In networking, benchmark the performance of a connection is a common tool to determine both throughput and latency, round trip and etc. But how does one benchmark a network? The source code can be found on GitHub. The installation instruction can be found on GitHub as well.
SNT – Simple Network Tool
SNT (simple network tool) is a server/client benchmark tool, it has some similarities to the iperf that we all have come to know, which are used to benchmark network performance. However, SNT has a couple of different benchmarks modes, as well as support for using compression and encryption. Additionally, it can be tested on a predetermined data set such as a file. Including both TCP and UDP connections.
The following are the supported Benchmark modes.
- Performance – Send as much data as possible by specified payload size.
- Integrity – Sends a number sequence or time stamp to compare the arrival order to check if they arrived in a consecutive order or out of order.
- File-Transfer – Send a file, used for repeatable benchmark testing, for instance with using encryption and compression.
In the file benchmark mode, a file can be specified by the server that it will be using in the file benchmark mode if the client selects that mode. This way, it is possible to benchmark how a particular data sequence will perform. Now, by default, it will have no effect on the performance. However, by using encryption and compression the performance result.
server -h 127.0.0.1 -b file --file='valid path' --verbose
The performance benchmark mode will attempt to send as many packages as possible between the client and server. The client captures the amount of data that has been received.
snt -h 127.0.0.1 -b performance --verbose
The integrity is a benchmark mode that is very useful with UDP, since it can show if the packages are received in order, or if there are packages that have been lost. A very good analysis tool for congested connections, or very unreliable connections. Furthermore, it can handle both number increments or timestamps.
snt -h 127.0.0.1 -b integrity --verbose
Creating a server can be done with the SNT program itself as well. Its argument is about the same as the client. However, the major difference is that the server argument must be provided. However, the simplest to a created server, similar to iperf -s, will allow for clients to connect, where the server-supported features are set to default values. By providing the -s flag argument it will be set to server mode.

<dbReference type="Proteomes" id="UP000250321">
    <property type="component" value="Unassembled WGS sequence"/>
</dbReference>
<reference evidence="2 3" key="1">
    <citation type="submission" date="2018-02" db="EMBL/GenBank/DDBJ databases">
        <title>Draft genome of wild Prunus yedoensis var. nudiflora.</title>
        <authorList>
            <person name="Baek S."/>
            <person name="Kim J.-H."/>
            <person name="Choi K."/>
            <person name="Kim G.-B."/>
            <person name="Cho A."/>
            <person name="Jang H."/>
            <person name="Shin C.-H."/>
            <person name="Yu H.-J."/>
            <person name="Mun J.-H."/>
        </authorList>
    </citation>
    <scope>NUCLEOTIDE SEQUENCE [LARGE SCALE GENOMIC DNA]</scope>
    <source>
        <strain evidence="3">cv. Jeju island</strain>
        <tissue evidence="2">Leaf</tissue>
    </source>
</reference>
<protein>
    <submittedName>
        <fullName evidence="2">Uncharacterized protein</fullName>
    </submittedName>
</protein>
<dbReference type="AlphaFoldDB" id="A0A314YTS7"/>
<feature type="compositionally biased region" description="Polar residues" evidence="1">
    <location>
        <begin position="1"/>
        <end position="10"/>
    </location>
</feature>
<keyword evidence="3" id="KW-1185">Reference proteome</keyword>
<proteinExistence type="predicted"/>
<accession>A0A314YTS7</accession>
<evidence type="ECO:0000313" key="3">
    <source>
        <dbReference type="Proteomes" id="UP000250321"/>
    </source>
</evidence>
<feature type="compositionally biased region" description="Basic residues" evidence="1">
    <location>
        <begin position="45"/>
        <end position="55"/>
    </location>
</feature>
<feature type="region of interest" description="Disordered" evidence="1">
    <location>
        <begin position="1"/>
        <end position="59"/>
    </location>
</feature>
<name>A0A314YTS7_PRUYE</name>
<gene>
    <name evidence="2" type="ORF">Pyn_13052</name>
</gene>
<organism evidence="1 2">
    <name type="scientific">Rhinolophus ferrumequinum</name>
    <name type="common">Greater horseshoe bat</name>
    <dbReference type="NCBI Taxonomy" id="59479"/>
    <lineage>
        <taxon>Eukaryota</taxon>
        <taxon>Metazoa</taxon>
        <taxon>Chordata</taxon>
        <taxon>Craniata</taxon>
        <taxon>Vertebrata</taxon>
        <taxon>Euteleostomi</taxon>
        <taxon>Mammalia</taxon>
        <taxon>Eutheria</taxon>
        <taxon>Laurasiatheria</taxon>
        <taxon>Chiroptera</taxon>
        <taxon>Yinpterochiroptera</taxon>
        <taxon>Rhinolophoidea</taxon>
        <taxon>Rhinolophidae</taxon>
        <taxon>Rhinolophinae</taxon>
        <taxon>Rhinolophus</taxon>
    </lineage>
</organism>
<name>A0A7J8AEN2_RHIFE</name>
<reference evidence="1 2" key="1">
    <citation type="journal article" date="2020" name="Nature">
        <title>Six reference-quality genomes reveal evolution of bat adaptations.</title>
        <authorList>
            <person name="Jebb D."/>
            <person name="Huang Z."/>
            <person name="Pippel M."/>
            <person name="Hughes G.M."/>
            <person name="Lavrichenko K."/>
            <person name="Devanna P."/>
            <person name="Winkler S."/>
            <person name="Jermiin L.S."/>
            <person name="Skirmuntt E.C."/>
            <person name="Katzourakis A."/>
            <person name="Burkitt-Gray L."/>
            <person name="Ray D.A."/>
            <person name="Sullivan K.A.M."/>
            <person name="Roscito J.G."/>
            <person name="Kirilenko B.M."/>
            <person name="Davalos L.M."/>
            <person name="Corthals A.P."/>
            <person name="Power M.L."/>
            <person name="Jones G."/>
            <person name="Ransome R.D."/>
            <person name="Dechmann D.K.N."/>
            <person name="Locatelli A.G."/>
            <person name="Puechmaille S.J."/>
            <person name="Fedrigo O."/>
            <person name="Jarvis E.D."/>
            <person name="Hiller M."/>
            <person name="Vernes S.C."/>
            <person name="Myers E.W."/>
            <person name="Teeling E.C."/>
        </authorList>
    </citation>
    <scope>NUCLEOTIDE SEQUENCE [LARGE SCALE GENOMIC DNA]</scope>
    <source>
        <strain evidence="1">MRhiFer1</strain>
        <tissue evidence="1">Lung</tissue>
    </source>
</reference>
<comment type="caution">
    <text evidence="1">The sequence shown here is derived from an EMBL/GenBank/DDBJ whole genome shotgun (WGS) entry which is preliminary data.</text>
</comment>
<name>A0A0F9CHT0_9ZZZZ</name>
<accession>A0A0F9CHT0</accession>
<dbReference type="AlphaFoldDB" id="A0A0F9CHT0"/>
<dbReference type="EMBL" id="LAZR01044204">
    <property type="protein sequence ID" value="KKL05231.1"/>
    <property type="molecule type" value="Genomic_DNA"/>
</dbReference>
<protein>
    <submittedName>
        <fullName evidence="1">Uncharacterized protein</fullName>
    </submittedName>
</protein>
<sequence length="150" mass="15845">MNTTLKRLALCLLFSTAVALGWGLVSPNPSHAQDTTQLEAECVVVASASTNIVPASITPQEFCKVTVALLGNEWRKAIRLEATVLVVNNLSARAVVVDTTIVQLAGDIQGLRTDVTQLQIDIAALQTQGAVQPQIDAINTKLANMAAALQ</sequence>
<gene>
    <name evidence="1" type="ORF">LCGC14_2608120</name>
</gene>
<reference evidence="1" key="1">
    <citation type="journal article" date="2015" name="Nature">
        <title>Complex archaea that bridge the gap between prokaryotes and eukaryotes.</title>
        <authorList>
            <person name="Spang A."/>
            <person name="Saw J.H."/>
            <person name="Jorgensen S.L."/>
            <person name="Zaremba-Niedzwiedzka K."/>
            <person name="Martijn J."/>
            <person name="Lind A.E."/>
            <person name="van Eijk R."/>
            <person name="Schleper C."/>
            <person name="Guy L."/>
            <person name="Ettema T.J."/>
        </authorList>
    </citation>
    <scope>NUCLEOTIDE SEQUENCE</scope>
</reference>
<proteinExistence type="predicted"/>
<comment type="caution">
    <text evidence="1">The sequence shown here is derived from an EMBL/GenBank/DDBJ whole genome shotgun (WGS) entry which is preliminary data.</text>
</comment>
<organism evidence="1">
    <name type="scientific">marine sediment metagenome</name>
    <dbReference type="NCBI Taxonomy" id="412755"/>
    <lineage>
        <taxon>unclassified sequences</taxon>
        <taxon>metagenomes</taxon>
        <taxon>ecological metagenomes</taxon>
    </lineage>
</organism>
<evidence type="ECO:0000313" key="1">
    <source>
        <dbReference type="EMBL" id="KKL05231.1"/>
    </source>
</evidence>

Though, it is possible to adjust the support feature and verbosity, similar to the client mode. For instance, the compression and cipher will specify which are supported.
snt --server --secure --compression=all --verbose
Wireshark is a network package analysis for capturing network packages as well other package protocols such as USB and many more. But commonly used for network capturing. This is an important toolset for checking the network activities and understanding the network as a whole. Furthermore, it can be used to determine the behavior of network-related applications, such as everything using the internet.
In the git repository, there is a script for adding both TCP and UDP dissecting of SNT protocol with comprehensive information of each of its packages and its content. This is just a simple Lua script that will extract each element and pass it to Wireshark to present it.
The protocol for SNT is rather a simple negotiation protocol when looking at the sequences of exchange packages, followed by simple benchmark modes. After having established a TCP connection between the server and the client, the server will exchange what kind of features it supports, like compression, encryption, benchmark modes and etc. Followed by that the client will send a return package telling what features it wants to use. If the server accepts the request, it will continue with the negotiation. However, if it is not valid, it will return an error package, followed by an error code, like how HTTP works with 404 and etc.
Before the benchmark starts, if the client requested encryption, additional negotiation will be required in order to exchange the keys. For instance, if using Diffie Hellman, an asymmetric cipher for exchange the symmetric keys which recommend to check out, pretty cool.
/** * Protocol sequence diagram. * * Client Server * | -> connec -> | * | | * | <- init <- | * | | * | -> cliopt -> | * | | * [[ <- certi <- ]] * [[ ]] Optional. * [[ -> symm -> ]] * | | * | <- ready <- | * | | * | -> start -> | * | | * [. .] * [. benchmark .] Execution based * [. .] on benchmark mode. * | end | * ^^^^^^^^^^^^^^^^^ * * The error code message command can be * sent at any point of the sequence of * the diagram. */
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